The structure of cotton fiber.
So now that we know the absorption properties of different fabrics, what causes the smell? That question comes down to sweat. Sweat is composed “of 99 percent water and small bits of carbs, salt, protein and urea” provided by glands. Sweat itself does not smell. The odor comes from bacteria breaking down secretions from the apocrine glands which provide the salts, protein and urea. Bacteria feeds on the secretions in sweat and creates a by-product which is the cause of the smell or what is called body odor.
So I wonder – if I can’t stop from sweating (Thank you, biology!) and I can’t prevent my clothing and gear from absorbing sweat, what can I do? I can remove the feeding bacteria from the materials. Hello, laundry day! But not so fast…
I know you’ve wandered up and down the laundry aisle again and again sniffing “mountain breeze”, “island getaway” or even “fresh linen” and thinking “hmm, I’d prefer fresh linen over b.o. any day!” But you might be only adding to the odor problem if you are trying to tackle your stinky athletic apparel and gear with a common detergent or treatment. The majority of popular laundry detergents and fabric sprays only remove or mask the odor on a natural fiber, like cotton or linen.
But when it comes to polymer-based fabrics or materials you need a formula that will penetrate the fiber to release the salts, urea and carbs. This will remove the bacteria buffet and the odor with it! Specially formulated sports detergents break down the chemical bond in the fiber, allowing it to enter the fiber, attach to the nasty gunk, and exit the fiber with the stinky stuff; leaving behind a fresh, clean poly fiber to take on your next sweat sesh!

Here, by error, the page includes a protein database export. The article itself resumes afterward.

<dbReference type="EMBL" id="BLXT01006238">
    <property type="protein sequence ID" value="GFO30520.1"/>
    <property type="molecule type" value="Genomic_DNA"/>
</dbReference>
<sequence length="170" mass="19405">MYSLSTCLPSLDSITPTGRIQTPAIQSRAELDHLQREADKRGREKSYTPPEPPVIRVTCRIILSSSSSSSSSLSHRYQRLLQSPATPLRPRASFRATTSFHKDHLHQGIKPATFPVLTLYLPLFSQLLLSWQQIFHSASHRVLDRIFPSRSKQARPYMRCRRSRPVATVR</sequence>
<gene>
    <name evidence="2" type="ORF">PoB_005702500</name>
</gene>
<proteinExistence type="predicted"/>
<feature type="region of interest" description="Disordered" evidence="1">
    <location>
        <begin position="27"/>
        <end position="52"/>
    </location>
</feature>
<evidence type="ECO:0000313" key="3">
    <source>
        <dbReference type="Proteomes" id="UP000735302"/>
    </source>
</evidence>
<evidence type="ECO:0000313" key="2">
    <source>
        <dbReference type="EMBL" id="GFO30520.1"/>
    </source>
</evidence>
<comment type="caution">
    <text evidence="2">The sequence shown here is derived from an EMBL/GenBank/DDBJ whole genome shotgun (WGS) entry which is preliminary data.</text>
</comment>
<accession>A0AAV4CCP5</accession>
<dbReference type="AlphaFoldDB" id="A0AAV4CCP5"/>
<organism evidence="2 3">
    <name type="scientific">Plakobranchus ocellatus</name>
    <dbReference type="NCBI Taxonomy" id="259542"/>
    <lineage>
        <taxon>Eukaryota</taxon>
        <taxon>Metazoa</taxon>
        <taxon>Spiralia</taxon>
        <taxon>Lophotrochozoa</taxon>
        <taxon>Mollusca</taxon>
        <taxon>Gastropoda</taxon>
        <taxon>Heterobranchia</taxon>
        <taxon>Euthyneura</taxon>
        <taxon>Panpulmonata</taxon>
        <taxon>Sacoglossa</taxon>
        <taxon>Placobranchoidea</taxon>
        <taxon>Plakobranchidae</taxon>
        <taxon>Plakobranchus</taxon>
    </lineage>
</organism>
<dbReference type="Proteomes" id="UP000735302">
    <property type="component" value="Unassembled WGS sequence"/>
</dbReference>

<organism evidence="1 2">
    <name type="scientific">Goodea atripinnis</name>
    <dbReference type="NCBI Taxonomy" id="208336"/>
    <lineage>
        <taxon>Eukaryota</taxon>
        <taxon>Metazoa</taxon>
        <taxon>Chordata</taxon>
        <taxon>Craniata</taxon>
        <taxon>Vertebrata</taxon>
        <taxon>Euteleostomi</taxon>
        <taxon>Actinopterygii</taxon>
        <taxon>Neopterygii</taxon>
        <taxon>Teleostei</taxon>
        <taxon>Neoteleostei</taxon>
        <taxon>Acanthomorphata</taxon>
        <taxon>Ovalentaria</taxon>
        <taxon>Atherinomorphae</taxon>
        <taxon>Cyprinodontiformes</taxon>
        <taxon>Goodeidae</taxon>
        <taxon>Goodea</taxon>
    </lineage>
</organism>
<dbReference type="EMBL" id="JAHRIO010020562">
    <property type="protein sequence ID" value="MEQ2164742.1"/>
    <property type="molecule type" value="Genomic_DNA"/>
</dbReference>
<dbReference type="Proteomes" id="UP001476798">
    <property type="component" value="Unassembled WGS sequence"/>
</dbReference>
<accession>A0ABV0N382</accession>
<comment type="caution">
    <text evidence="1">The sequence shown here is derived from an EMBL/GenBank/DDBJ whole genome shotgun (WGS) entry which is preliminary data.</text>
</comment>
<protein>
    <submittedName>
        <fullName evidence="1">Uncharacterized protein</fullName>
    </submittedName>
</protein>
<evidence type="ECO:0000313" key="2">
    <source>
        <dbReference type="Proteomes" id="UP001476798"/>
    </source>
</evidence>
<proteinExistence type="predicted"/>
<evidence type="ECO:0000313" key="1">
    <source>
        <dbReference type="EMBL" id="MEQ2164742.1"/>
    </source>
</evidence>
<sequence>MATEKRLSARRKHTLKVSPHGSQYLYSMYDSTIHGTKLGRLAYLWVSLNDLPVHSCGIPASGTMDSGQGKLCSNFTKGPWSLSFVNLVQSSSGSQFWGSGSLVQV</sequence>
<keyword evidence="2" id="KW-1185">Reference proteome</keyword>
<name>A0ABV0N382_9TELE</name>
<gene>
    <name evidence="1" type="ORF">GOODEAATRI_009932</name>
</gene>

An extreme magnification of fabric threads releasing bacteria
I came across a great stink stopper at my local running store. How convenient! 2Toms® StinkFree Shoe & Gear Spray™ tackles my gym bag, kneepads, yoga mat and more. 2Toms® StinkFree® Sports Detergent is perfect for that load of athletic wear. My yoga pants have never been fresher and I even use it for my bath towels and bed linens. (Bet you didn’t know those were wicking too!) What’s better, is that StinkFree® is exactly that! It frees my sportswear and gear of stink, not masking it with “tropical getaway” fragrance. The only smell that I will be sporting this summer is the smell of awesome! Trust me, it smells better than last weeks’ hot yoga class.
Check out 2Toms® StinkFree® line here.
Learn more about fabrics and “the science behind stink” at the links below.